When he arrived to teach his first class on "Global Conflict" last week, Mark Juergensmeyer found himself stepping around students who were spilling onto the stairs and stage of his lecture hall - while other hopefuls waited in a line snaking out the door.
It was the sort of raging popularity that professors yearn for. But it was the Sept. 11 terrorist disaster that drew 550 students to the 220-seat hall. "I've never seen this kind of student interest before," says Dr. Juergensmeyer, a sociologist at the University of California at Santa Barbara. "I thought there might be a rise in enrollment. I had no idea how much. You could hear a pin drop."
Early signs of the impact the attacks have had on colleges and universities include professors adapting courses on the fly and student stampedes to relevant courses. As students try to make sense of the tragedy, they are targeting any class that might offer insights - including long-ignored Arabic-language courses, Islamic-religion classes, and Middle Eastern and terrorism studies.
At Harvard University in Cambridge, Mass., some students were reportedly shuffling classes during the September "shopping period," angling to get into small seminar-size classes with names like "Thought and Change in the Contemporary Middle East" and "The Future of War."
At other schools, where course selections were already locked in, students are trying to audit such classes, and showing up by the hundreds for open-forum discussions with faculty specialists.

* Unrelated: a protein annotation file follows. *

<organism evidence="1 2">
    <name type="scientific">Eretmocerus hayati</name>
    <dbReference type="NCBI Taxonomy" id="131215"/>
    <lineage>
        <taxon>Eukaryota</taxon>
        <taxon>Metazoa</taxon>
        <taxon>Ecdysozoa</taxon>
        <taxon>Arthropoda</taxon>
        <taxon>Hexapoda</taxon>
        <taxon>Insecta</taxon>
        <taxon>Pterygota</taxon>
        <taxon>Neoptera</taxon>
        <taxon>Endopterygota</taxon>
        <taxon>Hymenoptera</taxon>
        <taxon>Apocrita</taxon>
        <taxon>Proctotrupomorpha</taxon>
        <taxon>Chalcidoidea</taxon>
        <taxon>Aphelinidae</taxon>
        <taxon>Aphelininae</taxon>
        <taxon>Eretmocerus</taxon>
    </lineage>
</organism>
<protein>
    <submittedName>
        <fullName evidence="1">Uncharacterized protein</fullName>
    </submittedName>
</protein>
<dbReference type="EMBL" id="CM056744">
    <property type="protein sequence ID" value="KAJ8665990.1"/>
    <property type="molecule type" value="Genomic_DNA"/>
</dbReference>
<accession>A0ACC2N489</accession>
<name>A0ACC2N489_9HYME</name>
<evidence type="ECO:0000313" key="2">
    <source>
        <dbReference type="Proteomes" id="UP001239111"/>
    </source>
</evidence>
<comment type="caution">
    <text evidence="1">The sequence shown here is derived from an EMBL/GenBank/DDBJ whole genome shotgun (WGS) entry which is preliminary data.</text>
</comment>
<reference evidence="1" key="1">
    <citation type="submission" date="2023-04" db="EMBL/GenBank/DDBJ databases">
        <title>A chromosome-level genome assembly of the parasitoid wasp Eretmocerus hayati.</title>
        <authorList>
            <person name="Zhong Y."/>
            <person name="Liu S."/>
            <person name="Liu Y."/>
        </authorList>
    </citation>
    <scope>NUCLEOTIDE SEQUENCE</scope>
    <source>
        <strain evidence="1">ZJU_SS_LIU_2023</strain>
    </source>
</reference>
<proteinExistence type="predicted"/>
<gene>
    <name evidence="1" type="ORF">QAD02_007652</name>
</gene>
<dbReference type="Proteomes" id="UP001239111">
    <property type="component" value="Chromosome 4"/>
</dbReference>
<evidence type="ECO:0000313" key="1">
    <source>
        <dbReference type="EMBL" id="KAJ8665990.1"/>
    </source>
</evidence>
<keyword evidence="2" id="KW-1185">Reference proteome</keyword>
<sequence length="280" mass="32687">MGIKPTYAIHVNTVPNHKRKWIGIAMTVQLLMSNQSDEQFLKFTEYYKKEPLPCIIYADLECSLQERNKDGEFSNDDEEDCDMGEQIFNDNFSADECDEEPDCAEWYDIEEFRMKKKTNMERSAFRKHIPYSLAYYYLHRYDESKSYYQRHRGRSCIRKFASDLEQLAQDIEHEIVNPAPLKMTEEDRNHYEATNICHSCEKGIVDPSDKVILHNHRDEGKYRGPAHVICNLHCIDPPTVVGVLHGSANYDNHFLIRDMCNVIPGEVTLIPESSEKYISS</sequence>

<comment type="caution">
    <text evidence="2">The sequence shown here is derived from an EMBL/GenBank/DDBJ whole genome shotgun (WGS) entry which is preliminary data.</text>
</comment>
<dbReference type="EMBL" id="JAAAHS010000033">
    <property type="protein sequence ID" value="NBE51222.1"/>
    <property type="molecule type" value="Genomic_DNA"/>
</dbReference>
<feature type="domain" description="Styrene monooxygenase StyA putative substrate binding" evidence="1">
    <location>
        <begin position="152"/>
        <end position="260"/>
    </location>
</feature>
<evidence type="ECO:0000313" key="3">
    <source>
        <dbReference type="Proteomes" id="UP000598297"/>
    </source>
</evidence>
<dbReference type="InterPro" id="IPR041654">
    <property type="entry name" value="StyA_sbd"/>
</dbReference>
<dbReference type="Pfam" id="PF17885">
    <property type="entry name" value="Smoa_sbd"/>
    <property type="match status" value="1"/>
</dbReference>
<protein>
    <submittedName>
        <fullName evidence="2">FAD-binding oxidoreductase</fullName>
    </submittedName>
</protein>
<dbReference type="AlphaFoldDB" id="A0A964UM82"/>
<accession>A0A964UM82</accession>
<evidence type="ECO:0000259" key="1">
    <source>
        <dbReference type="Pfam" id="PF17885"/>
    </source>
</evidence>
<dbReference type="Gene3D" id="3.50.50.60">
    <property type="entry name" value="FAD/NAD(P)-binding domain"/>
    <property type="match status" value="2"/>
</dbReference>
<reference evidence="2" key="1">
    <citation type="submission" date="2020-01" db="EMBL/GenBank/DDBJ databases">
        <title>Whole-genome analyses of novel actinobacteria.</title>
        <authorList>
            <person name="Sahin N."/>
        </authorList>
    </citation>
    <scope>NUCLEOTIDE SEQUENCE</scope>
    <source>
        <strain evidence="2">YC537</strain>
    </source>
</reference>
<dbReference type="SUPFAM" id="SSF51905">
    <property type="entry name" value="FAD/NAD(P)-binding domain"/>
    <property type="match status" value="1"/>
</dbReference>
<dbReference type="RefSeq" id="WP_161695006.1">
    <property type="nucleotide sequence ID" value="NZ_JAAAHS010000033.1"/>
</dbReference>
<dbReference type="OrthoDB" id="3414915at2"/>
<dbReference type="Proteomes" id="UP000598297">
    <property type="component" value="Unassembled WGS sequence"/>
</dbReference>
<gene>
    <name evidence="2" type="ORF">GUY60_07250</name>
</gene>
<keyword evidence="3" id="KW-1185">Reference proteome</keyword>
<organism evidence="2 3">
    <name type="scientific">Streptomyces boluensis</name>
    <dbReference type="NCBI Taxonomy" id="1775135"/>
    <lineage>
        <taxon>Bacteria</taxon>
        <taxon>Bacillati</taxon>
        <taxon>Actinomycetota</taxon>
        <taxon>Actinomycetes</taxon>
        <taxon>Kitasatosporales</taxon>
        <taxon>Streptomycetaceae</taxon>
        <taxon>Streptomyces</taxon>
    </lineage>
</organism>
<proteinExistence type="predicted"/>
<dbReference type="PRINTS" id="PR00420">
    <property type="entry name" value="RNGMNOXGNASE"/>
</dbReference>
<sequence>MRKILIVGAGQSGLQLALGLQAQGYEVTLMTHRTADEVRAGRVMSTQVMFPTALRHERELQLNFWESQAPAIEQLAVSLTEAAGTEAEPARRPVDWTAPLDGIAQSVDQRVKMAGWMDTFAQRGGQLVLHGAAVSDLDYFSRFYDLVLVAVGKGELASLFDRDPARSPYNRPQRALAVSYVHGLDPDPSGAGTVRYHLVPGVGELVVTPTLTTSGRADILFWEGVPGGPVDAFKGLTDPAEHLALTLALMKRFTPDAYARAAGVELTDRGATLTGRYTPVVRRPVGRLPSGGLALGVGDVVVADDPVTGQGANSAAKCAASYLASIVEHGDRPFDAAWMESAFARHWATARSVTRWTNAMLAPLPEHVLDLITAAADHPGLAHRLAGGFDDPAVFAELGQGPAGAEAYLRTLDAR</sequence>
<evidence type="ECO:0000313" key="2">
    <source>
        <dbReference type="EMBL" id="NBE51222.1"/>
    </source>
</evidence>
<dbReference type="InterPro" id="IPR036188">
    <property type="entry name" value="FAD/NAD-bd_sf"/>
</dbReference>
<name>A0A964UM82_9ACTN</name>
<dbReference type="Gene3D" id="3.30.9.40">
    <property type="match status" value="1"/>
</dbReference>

Juergensmeyer likens the phenomenon to Vietnam era teach-ins, "when students showed up just because they wanted to learn." At his Santa Barbara campus, special symposiums are popping up on "Islam and the politics of terror" or "Roots of Islamic militancy."
Likewise, at Wake Forest University in Winston-Salem, N.C., 700 students showed up last week for an informal evening forum discussing Islam and Pakistan. "I definitely see and feel something very different than I've ever experienced before on campus," says Charles Kimball, an Islamic scholar at Wake Forest.
Just how sustained such interest will be is uncertain. A surge of interest in Middle Eastern studies mostly fizzled after the Gulf War. But Dr. Kimball and others who have labored in these niche disciplines for years sense a longer-term shift this time.
"We've moved to a different level," he says. "This attack was on American soil, and my guess is there will be a lot more interest for years [in Middle East and Islamic studies] on campuses. People are really trying to make sense of a whole variety of images coming at them."
Back at UC Santa Barbara, about 300 students managed to squeeze into Juergensmeyer's lecture, but he was still forced to turn away 250 students - including Megan Marron. But she hasn't yet given up trying to get in.
"This class means a lot to me because my cousin lost a close friend ... and I have been trying to comfort her," Ms. Marron wrote in an e-mail to Juergensmeyer. "I have such an eagerness to learn about the ins and outs of this war and why so many innocent people have to die."
Such emotion and intellectual hunger are part of a larger pattern on the campus. Dwight Reynolds, director of the Center for Middle East Studies there, reports a 20 to 25 percent increase in Arabic-language course enrollments. Religion professor Juan Campo, a specialist in Islamic studies, says his "Islamic Traditions" class doubled from 25 students - the normal limit - to an overflow 50 students last week.
Still, it's difficult to gauge whether career-minded students will have a long-term interest.
The Princeton Review website tells would-be Middle Eastern studies majors that they can expect to earn about $24,000 a year as an anthropologist, antique dealer, or archaeologist.
But demand in the intelligence and diplomatic communities seems likely to drive wages up. The FBI is reportedly paying about $40 an hour to translators. And one observer says the US intelligence agencies probably pay $40,000 to $60,000 or more for top language specialists.